Stephen N Welz says there is an interesting conundrum about South African art on auction. Welz, who heads up fine art auction house Strauss & Co, says: “It is easier to sell a R1-million painting than a run-of-the-mill R10000 painting – unless the latter is a remarkable example of the artist’s work.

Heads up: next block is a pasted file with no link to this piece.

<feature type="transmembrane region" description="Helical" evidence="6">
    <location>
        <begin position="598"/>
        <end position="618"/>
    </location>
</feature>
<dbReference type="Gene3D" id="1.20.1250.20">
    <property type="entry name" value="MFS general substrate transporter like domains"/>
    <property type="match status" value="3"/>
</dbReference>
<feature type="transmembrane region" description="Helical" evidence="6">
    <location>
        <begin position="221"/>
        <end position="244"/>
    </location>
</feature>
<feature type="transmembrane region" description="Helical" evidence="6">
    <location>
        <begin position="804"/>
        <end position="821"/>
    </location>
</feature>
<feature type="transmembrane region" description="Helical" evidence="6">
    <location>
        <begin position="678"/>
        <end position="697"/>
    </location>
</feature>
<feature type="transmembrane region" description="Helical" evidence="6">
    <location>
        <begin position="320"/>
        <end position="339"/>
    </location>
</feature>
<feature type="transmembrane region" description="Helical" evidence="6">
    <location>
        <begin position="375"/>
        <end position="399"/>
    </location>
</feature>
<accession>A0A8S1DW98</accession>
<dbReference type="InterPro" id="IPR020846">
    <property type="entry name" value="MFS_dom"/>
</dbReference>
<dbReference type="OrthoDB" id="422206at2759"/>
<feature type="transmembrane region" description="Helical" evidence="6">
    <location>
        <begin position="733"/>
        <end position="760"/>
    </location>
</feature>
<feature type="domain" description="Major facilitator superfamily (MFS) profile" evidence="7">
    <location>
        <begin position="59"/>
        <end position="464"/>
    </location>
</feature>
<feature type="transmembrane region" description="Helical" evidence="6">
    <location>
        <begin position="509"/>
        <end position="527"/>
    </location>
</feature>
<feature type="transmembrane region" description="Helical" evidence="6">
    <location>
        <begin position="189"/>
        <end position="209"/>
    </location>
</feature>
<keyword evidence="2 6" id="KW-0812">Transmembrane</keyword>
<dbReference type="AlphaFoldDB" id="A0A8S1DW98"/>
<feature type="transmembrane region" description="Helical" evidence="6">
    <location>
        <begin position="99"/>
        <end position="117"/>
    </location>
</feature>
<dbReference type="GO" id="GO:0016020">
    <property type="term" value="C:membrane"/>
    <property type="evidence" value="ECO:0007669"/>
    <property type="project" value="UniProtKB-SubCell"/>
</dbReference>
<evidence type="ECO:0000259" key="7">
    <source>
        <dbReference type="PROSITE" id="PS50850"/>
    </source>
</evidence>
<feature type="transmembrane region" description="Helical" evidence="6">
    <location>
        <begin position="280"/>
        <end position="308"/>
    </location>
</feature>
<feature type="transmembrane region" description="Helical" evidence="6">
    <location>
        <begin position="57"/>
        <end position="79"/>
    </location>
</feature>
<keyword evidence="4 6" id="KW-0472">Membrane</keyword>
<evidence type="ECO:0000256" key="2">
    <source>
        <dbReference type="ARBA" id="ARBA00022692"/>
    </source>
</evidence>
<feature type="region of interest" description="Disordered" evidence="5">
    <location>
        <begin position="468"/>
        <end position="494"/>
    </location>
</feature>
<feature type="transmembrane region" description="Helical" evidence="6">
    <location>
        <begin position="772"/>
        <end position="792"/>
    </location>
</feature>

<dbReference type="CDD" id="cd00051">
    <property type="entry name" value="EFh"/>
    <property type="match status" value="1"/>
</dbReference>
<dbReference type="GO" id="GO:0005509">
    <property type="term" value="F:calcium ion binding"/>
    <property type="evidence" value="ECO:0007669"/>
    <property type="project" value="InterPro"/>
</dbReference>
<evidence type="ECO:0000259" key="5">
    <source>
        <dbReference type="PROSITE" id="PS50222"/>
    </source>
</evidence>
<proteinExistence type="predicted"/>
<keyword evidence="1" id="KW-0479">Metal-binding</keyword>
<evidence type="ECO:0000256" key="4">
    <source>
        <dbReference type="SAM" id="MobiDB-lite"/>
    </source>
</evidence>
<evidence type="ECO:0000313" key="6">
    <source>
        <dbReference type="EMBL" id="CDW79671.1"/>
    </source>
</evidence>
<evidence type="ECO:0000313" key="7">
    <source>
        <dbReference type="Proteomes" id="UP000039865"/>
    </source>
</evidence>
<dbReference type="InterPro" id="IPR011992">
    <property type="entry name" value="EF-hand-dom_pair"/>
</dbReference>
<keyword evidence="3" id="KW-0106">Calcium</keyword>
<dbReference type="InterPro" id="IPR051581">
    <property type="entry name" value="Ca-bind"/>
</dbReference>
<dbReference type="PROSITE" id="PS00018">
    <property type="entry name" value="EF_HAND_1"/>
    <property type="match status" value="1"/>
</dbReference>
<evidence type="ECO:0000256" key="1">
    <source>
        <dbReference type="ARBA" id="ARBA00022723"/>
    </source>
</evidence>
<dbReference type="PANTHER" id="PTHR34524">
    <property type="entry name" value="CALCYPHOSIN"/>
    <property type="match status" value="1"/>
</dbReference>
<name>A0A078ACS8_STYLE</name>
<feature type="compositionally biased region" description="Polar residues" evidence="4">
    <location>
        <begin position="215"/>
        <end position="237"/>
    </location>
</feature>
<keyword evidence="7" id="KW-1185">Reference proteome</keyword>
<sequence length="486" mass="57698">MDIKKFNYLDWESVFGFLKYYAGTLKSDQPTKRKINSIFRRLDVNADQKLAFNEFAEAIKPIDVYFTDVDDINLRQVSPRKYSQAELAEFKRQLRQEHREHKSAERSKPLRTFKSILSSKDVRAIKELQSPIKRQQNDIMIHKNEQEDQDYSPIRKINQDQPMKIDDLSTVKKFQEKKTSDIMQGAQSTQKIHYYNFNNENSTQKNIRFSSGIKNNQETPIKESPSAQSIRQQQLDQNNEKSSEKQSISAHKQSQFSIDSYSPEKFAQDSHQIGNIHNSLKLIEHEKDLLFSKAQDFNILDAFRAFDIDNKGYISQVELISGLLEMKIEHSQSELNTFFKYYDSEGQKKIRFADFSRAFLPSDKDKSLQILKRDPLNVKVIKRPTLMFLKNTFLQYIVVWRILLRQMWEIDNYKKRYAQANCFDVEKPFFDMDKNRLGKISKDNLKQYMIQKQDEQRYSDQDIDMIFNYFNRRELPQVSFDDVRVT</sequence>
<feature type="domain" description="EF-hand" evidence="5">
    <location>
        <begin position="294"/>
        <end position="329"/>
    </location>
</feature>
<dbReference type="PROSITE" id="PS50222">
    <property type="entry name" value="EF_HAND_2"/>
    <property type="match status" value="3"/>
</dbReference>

The lower market is feeling the pinch, but you’ll find that those who could afford to pay R1-million can still afford to pay that.”This would suggest that entry-level collectors could pick up some bargains at the Johannesburg Country Club in Woodmead on May 24, if they have the cash available. That is when Strauss & Co’s next fine art auction takes places. Welz describes it as “undoubtedly the largest number of major paintings to come on to the market for a long time”.A selection of prime Irma Stern still lifes from different periods of the artist’s career will take pride of place. Still Life with Gladioli and Fruit is estimated to fetch R4.5-million, and Welz says Still Life With Dahlias and Fruitcould set a collector back R6-million.Also going under the hammer is JH Pierneef’s 1949 painting Barberton, which should fetch up to R1-million. “It’s one of Pierneef’s more painterly landscapes,” says Welz.There are also a number of works by the likes of Alexis Preller, Maggie Laubser, Maurice van Essche and Maud Sumner up for auction, with Welz advising that Sumner is an “underpriced” South African artist whose work should make a sound investment – especially her The Thames at Sunset. Preller’s major work, The Flower King is a noteworthy addition to the auction palette.Other major artists whose work can be snapped up are William Kentridge, Colbert Mashile, Robert Hodgins, Helen Sebidi and Gregoire Boonzaier.A fascinating feature of the auction is a number of sculptures by a loose association of artists known as the Amadlozi Group – Edoardo Villa, Cecil Skotnes, Sydney Kumalo, Giuseppe Cattaneo and Cecily Sash.Amadlozi – meaning “spirit of the ancestors” – held their first exhibition, co-curated by art dealer Egon Guenther, in his Johannesburg gallery in October 1963. The exhibition also toured Italy, but they never exhibited again together as the Amadlozi Group. Despite this, the influence of these pioneering artists’ on the development of South African art is regarded as profound.Welz talks about the “last-chance syndrome” of auctions, when a collector who has been waiting years for a particular work will “beg, borrow or steal” the money to purchase it. “Most art collectors buy with their hearts,” he says. “The investment aspect is there, but is relatively low.”He says that “in the 40 years I’ve been in the industry, South African art has held up remarkably well, and now people who had confidence in it are reaping the rewards. “